“A Leather-Encouraged Evening Together”
10p – 6a / $15 / Location TBA / Must RSVP to attend
An all-night semi-private party for friends and revelers to dance, unwind and release!
For years, Pittsburgh’s premiere LGBT dance night HONCHO has staked their reputation on the unmatched caliber of their flesh-soaked, sweat-drenched undergrounds at infamous bathhouse & dancefloor HOT MASS. We have spent a long time courting them for a playdate in Cleveland and are thrilled that they’ll be gracing (and greasing) our presence. To make this event extra-special, we will be throwing it in a space that allows us to party until the cold shame of morning!
Featuring music from 10 pm to 6 am from HONCHO & IN TRAINING DJs:
Father Of Two
In order to keep our gathering intimate and safe from prying eyes, we encourage all the attendees to email us to RSVP at:
YOU MUST INCLUDE YOUR NAME to be on the list! If you would prefer to give a name other than the one on a form of Identification, please let us know and we will accommodate your request. Attendees on the RSVP list will receive the address via reply.
Our venue is a large, modern space near the city center, easily-accessible by rideshare. There will be ample well-lit parking and venue security attuned to the needs of our attendees.
This event will cost $15, a portion of which will be donated to The Sisters Of Perpetual Indulgence, a long-running national LGBTQ organization that uses drag performances to fundraise for HIV/AIDS programs.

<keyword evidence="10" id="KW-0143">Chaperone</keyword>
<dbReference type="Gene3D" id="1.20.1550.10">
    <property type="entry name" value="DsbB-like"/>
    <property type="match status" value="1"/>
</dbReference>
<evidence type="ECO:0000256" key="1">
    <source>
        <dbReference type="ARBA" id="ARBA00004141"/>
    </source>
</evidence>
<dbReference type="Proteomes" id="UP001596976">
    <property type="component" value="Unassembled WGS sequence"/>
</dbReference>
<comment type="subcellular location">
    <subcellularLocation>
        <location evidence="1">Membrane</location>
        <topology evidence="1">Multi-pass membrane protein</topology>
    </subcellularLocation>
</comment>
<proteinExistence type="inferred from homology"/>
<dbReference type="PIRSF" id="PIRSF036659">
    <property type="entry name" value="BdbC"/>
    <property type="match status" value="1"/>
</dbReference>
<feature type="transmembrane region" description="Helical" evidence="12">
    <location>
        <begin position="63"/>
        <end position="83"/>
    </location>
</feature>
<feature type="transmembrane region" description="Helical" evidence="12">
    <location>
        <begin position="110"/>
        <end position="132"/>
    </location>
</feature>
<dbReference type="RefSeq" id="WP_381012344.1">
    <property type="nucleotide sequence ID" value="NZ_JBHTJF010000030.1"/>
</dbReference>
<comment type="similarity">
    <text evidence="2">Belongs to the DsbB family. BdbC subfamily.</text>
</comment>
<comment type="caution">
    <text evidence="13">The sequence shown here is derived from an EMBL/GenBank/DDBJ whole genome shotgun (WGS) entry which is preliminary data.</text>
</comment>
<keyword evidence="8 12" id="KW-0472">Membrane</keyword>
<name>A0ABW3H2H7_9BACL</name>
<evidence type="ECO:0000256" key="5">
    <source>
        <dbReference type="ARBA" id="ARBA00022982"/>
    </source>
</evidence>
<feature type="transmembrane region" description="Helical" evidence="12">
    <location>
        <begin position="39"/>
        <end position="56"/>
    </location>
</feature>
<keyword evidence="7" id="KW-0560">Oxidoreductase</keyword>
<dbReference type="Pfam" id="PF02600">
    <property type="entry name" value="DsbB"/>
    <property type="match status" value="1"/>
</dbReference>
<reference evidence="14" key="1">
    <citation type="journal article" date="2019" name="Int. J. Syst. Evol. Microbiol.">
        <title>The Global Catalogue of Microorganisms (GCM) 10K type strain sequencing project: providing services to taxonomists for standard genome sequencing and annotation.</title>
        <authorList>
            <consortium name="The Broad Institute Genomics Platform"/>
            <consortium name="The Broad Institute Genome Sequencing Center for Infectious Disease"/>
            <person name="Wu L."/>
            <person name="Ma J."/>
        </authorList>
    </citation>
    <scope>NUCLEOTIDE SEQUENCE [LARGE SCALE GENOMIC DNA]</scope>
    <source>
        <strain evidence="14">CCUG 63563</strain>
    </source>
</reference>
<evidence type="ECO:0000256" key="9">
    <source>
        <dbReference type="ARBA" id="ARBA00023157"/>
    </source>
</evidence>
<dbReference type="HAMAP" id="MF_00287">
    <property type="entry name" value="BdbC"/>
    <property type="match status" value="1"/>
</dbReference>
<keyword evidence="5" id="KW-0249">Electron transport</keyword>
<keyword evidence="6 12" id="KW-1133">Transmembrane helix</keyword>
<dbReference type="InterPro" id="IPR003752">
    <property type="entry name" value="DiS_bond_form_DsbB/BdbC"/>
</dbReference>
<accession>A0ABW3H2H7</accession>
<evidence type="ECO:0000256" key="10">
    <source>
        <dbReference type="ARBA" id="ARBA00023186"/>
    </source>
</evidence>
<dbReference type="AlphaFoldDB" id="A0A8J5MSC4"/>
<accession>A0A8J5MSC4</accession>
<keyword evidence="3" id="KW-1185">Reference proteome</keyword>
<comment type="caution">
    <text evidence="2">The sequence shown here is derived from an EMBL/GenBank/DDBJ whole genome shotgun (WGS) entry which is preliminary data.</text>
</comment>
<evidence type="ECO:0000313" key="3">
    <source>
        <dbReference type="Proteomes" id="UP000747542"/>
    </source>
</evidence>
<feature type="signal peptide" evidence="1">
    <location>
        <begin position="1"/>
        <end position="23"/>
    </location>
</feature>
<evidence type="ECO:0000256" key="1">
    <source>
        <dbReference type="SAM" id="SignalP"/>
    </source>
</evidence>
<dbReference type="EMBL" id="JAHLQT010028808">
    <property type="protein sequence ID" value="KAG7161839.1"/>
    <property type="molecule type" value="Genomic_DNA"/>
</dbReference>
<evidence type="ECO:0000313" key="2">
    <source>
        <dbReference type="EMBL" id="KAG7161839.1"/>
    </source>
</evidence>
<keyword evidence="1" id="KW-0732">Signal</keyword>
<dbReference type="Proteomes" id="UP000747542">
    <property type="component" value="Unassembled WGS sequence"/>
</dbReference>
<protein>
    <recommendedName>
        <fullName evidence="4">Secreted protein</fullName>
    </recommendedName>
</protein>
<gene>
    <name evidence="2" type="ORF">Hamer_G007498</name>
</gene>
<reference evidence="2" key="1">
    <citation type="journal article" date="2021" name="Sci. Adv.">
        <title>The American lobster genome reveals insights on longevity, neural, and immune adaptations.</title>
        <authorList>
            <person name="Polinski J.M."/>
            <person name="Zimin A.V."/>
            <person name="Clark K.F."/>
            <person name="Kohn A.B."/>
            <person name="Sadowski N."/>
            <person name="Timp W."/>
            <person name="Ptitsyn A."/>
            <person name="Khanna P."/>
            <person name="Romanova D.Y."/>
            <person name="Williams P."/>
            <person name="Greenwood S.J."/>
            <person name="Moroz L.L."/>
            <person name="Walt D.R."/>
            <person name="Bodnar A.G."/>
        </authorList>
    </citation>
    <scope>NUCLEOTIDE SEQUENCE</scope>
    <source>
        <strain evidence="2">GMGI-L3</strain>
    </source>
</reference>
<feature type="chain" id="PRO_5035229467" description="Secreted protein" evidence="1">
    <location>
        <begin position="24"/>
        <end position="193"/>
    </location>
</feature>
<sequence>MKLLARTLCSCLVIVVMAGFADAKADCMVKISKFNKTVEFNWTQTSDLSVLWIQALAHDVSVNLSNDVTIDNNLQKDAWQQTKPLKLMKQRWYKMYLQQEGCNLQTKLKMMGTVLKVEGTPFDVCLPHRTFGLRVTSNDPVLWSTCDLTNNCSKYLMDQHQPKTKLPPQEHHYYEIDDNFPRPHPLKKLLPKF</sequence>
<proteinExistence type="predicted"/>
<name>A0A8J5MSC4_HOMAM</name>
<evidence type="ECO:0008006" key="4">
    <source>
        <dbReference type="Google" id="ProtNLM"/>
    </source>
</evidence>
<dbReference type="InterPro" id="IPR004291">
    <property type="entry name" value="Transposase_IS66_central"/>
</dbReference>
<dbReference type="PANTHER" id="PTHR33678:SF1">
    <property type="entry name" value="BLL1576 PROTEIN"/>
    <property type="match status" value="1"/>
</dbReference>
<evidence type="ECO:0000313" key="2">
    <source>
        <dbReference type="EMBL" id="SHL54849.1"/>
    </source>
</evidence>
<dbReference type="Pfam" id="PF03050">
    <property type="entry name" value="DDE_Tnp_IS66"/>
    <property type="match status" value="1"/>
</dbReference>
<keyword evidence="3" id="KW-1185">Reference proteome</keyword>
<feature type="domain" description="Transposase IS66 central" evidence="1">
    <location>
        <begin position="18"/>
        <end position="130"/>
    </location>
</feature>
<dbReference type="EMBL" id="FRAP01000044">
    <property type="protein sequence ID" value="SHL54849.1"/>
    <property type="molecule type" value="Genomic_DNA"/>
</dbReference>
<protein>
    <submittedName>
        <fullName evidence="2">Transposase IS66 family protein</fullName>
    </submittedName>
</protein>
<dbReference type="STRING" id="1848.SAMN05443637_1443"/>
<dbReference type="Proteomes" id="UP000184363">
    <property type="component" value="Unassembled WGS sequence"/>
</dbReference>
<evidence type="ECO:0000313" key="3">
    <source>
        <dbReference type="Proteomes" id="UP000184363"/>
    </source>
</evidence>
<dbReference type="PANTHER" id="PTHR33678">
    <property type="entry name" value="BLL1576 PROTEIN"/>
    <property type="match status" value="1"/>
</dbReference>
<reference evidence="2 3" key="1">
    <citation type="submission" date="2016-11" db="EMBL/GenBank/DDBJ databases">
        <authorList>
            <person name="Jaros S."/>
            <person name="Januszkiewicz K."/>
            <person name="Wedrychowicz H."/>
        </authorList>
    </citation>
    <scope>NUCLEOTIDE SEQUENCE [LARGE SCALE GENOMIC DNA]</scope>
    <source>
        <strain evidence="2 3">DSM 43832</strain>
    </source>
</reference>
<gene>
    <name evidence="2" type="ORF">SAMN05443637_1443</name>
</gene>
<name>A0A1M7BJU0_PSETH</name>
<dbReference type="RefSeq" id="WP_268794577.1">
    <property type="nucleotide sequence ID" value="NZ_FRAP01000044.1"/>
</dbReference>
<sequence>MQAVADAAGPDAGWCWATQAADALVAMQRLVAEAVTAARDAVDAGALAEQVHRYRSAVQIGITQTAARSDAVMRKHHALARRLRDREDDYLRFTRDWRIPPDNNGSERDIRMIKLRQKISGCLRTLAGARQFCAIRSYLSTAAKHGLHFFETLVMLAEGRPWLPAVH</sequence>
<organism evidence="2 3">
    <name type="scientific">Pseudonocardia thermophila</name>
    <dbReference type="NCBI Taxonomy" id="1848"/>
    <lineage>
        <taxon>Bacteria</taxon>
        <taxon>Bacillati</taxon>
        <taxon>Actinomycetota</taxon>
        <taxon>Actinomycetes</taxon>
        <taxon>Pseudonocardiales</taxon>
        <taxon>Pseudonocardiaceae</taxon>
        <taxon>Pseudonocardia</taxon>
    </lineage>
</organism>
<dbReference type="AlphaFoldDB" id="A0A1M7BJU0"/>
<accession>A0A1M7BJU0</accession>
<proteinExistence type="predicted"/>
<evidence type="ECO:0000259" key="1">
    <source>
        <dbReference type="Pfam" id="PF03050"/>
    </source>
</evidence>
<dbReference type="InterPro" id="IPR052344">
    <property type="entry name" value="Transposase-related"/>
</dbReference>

Feel free to email or message us with any questions / comments at ITxHONCHO@gmail.com
Let us sweat together!
CLEVELAND – IN TRAINING returns to help celebrate the spring solstice with an all-star lineup of midwest DJs to bring you closer to yourself and those around you at 130BPM and beyond. Momentum can shatter even the strongest barriers.
DJ SETS FROM:
WATARU (GIVE ‘EM BPM) – Hailing from the nether regions of our shared universe some decades ago, Wataru is here as our guest and guiding light for the night. Utilizing the power of 3 turntables and a TR-909 drum machine to bond souls and lives together, his style is one rarely seen outside of the forebearers of techno DJing and the culture that birthed their innovations, culled directly from an era of rustbelt collapse and a neverending pursuit of freedom.
ADAB (HEAVEN IS IN YOU, CLEVELAND) – An extended family member of IN TRAINING since day one, we are thrilled to welcome our sibling ADAB back on the decks this month. They last graced IN TRAINING in December 2016, and have only furthered their style of midwest freak DJing while racking up a gig this coming April at Smartbar in Chicago with Hot Mass resident Tony Fairchild and fellow Pittsburgh selector Bijoux. As half of the Cleveland party Heaven is in You, they put heavy emphasis on translating the unifying elements in the world and themselves through DJing. Having started DJing heavily as a result of finding IN TRAINING and being an isolated gender-queer black youth raised across a few states in the Rustbelt (IL/MICH/OH), ADAB seeks to unabashedly open up new dimensions and understanding for both themselves and others.